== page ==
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Aperture Mask: The Many Faces of Bokeh

One of our regular readers, Lee Hancock, emailed me this week to show me a technique (Aperture Mask) that he’d been playing with. I asked if he’d like to write up a quick tip on the topic here on the blog – below is what he’s kindly submitted.


First and foremost I’d like to clarify that I’m fairly new to photography, at least anything beyond your typical point and shoot. Aside from DPS most of my knowledge comes from what I’ve seen posted on Flickr. I’ve found solace in displaying my progress and receiving critiques of various new techniques I’ve picked up along the way.


The other day I came across pictures with a very unusually shaped bokeh. Hearts, stars, crosses, even mushrooms.

After a little searching I found the effect was achieved by using what’s called an aperture mask.

It’s literally nothing more than a piece of cardstock with a shape cut out of it. Placed on the end of a lens with a fairly large aperture you get a wonderful effect.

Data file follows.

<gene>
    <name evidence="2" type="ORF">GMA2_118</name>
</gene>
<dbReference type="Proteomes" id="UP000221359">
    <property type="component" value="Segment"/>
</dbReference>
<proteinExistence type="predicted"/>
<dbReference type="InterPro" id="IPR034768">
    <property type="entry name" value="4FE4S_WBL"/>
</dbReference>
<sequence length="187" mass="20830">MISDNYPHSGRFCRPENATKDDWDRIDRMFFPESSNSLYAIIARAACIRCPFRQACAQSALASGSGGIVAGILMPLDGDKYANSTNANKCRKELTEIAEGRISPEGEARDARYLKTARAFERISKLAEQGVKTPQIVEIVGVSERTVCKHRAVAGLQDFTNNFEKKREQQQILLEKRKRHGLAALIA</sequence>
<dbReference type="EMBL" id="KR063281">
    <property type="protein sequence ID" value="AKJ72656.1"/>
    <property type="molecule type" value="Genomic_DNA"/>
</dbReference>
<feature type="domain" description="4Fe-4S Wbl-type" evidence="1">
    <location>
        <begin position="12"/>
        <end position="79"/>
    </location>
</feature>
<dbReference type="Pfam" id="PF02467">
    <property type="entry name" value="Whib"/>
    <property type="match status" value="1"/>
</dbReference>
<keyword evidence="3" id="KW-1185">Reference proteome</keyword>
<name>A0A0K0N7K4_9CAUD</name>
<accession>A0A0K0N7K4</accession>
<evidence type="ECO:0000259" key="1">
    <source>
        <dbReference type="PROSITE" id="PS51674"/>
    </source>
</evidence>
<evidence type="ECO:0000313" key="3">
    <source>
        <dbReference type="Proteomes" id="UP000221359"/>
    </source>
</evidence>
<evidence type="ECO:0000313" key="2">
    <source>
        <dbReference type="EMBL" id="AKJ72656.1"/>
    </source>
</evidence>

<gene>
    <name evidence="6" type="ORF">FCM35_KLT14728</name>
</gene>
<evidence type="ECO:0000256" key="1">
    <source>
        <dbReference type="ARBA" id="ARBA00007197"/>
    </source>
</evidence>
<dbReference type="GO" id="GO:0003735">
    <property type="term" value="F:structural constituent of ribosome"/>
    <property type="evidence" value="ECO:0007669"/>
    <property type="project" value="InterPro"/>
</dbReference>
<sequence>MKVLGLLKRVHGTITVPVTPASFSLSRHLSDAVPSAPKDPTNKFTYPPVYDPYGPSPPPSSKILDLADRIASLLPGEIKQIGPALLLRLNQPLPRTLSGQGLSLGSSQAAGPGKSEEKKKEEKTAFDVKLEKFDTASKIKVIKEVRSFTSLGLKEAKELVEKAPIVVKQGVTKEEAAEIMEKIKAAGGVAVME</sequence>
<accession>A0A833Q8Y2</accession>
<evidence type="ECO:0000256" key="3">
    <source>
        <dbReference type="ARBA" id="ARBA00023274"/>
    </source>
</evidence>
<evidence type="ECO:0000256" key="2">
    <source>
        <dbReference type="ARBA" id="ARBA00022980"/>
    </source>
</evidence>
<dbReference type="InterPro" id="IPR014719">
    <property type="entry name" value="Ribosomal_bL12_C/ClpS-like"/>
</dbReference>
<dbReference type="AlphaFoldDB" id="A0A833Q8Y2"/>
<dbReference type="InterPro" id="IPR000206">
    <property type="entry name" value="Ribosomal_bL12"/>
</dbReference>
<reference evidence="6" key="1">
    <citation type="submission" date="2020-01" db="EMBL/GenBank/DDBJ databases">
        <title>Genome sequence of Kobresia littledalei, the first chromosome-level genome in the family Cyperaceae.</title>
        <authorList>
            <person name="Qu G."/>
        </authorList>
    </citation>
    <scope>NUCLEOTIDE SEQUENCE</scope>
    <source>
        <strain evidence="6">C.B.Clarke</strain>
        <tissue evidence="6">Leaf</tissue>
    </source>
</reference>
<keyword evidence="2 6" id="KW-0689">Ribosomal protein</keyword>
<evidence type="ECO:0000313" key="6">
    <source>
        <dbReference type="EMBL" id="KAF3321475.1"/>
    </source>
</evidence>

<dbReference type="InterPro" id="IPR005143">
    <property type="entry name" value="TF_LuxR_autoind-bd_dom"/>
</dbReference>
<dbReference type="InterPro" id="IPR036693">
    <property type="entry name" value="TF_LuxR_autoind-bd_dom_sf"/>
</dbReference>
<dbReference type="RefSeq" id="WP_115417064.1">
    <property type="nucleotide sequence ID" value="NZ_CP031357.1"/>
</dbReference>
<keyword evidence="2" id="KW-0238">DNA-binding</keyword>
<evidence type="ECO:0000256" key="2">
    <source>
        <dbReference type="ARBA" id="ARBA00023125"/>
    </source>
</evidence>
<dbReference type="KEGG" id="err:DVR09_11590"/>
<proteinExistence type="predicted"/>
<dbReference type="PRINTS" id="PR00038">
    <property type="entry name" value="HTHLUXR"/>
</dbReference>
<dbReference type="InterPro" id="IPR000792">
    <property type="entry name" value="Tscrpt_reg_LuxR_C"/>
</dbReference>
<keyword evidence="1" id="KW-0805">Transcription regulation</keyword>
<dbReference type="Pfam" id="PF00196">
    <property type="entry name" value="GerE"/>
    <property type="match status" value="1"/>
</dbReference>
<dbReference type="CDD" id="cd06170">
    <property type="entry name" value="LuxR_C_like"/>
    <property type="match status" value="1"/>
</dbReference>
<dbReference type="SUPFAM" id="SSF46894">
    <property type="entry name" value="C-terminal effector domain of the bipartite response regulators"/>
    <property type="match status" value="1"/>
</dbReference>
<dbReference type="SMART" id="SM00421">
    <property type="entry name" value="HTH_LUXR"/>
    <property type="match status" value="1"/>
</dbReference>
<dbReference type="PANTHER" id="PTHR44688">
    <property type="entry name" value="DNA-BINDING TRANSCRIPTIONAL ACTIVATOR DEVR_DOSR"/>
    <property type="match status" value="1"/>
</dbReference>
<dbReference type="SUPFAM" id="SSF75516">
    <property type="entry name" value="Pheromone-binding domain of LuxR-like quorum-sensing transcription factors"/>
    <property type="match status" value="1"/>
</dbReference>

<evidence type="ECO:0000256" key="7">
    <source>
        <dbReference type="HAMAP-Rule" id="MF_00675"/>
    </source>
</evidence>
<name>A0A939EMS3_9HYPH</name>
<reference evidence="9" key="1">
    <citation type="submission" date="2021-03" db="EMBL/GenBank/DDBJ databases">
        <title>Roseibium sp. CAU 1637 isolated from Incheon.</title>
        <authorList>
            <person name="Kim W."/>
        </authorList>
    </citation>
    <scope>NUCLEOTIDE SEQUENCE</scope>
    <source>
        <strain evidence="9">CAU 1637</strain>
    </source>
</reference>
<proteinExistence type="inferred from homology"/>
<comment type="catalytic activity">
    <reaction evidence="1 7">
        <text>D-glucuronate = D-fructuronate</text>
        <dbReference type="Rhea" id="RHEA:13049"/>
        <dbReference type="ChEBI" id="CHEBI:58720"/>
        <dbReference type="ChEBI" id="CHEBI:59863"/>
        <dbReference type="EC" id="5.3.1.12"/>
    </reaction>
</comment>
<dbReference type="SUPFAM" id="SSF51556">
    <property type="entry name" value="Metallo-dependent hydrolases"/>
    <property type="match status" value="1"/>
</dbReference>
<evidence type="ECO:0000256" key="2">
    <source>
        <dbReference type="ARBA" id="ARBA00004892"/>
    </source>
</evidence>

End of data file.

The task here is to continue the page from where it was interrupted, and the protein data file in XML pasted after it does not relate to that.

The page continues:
There are numerous write-ups on the elements at play here so I don’t want to take any attention away from them by simply rewriting their work. I did however want to bring this technique to the attention of the DPS readers and see what kinds of interesting shots we can come up with.

You can see two of my attempts at this Aperture Mask technique above and below.


Learn more about Aperture Mask at Create Your Own Bokeh and The Aperture Mask Project.

See more of Lee’s work on Flickr.

We’d love to see some of your Aperture Mask shots in the forum.

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Darren Rowse
Darren Rowse

is the editor and founder of Digital Photography School and SnapnDeals.

He lives in Melbourne Australia and is also the editor of the ProBlogger Blog Tips. Follow him on Instagram, on Twitter at @digitalPS or on Google+.

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